Lakheni Brings Communities Together to End Hunger in South Africa

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CAPE TOWN — Buying in bulk is a favored method of saving money across the world. Purchasing more of staple food items helps buyers save their pennies and helps businesses maximize profits through economies of scale. But for low-income earners experiencing severe hunger in South Africa, even bulk purchases can be out of reach.

Cape Town also imposes a poverty tax on people who live too far from grocery stores, taking up more of their meager food funds. Ironically, those who need the most food have the least amount of money because they can only afford to buy food in small amounts.

In 2015, Nokwethu Khojane and Lauren Drake, two graduates from the University of Cape Town, did research in several of the city’s low income areas. They saw that many in the city struggled to barely feed their children—but they also saw a solution.

As students, they researched the struggles of citizens living in low-income areas and learned that people in Cape Town naturally clump together in small communities. One of these groups are crèches. These groups are usually daycare services or children’s educational groups, consisting of children and their families banding together to provide resources that are not available nearby. Some are recognized by the government to receive subsidies, but most are informal.

Khojane and Drake reasoned that if all of the people in one of these crèches pooled their savings, they would have enough funds to buy food in bulk for all of them to eat well, thus ending their case of hunger in South Africa. They began to bring low-income households that sent their children to these crèches to make buying groups. Using the combined resources of these families, Khojane and Drake found more opportunities to buy food in bulk for them.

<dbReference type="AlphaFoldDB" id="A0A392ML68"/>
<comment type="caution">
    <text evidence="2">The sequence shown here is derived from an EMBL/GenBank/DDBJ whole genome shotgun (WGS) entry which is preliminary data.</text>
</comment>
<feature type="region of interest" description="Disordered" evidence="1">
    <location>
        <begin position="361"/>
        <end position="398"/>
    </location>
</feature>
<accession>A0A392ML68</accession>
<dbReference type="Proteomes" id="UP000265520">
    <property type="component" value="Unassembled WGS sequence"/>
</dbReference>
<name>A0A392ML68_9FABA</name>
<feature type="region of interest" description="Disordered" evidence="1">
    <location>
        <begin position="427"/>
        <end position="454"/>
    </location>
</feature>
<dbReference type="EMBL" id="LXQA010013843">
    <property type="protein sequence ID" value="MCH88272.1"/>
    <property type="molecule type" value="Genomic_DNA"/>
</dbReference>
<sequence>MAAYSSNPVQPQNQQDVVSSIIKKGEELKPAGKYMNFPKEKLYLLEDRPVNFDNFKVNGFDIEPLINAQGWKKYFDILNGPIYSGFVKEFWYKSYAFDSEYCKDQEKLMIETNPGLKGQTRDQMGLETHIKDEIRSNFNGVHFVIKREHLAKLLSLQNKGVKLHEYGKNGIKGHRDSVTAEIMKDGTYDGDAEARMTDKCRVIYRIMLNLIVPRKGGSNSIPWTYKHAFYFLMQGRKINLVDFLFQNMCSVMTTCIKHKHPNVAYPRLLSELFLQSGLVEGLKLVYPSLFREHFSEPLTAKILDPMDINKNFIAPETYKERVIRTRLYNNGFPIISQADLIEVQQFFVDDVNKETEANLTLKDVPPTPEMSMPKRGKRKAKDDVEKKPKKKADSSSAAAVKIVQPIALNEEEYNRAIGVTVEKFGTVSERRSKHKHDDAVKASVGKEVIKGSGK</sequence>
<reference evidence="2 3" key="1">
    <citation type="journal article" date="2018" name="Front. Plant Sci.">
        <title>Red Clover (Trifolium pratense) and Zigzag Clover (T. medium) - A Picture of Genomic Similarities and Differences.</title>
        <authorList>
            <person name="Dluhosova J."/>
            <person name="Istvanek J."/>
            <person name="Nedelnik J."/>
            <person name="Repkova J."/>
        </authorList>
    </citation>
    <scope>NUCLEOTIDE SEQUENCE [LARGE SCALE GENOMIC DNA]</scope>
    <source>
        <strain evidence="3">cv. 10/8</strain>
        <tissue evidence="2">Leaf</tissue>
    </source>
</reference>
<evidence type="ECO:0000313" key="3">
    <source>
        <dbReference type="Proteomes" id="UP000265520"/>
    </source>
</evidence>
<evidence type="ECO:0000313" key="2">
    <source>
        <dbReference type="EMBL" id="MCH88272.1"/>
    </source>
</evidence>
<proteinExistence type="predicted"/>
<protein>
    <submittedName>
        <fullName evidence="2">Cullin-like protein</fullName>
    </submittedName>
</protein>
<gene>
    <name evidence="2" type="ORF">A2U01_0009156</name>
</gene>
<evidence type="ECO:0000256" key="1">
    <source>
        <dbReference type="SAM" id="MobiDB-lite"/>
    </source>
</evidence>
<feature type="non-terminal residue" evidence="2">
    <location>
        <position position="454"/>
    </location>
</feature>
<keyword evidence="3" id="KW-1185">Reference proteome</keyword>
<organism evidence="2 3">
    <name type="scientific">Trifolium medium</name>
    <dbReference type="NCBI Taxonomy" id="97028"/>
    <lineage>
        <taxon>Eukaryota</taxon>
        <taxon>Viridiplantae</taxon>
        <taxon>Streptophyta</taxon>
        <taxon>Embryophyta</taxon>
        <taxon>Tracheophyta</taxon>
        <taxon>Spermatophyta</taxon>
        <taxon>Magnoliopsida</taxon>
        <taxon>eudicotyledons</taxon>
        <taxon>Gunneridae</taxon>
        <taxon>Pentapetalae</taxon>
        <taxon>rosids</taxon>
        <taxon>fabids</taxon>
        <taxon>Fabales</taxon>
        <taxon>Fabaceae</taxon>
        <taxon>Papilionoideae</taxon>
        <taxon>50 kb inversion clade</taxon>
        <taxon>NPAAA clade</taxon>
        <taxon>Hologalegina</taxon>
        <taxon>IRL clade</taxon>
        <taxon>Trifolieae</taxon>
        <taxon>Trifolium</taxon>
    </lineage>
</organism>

Thus Lakheni was born. Two years later, the business now works with 95 different buying clubs. Each group is run by a member of the local community, who works to bring the crèche together as a community through sales commissions. The company originally ordered on pen and paper; now crèches have their own bank accounts to deposit money for food orders, or they use Lakheni’s new app. Once orders are placed, a team from Lakheni then delivers packaged orders for each customer to the crèche.

Orders typically consist of staple food products like maize, oil and sugar each month. Khohane and Drake estimate that their customers save about 30 percent each month on their groceries. The crèches benefit as well since they receive fees for processing the orders.

In addition to these financial improvements, though, the communities using Lakheni are also growing. Khojane noticed that after several months, their customers were depositing money onto the app before they placed their orders. Khojane says this shows that the people were beginning to trust each other but also the team at Lakheni. Giving money upfront is not common in poor areas because they usually don’t have any money left by the end of the month. “If we don’t deliver, families don’t eat,” Khojane said.

Hunger in South Africa is a big deal, but the people trust Lakheni enough to follow through, and their trust has gone a long way. Lakheni’s growth caught the attention of the Africa Innovation Foundation. The app was a finalist, chosen from among thousands of other entrepreneurial innovations for the Innovation Prize for Africa. Although Lakheni didn’t end up winning the grand prize, it still received great publicity and a voucher for about $5,000.

Khojane and Drake plan to expand their app and marketing field. They are currently looking for ways to provide other products besides food, perhaps even airtime, data and financial services. They continue to research their customers and the companies they buy from to find more efficient ways to help people get enough food to eat. Their hope is that as these crèches and communities grow, they will soon rise above the low-income level and out of poverty, and then help others in their community end hunger in South Africa as well.

Sydney Cooney
Photo: Flickr

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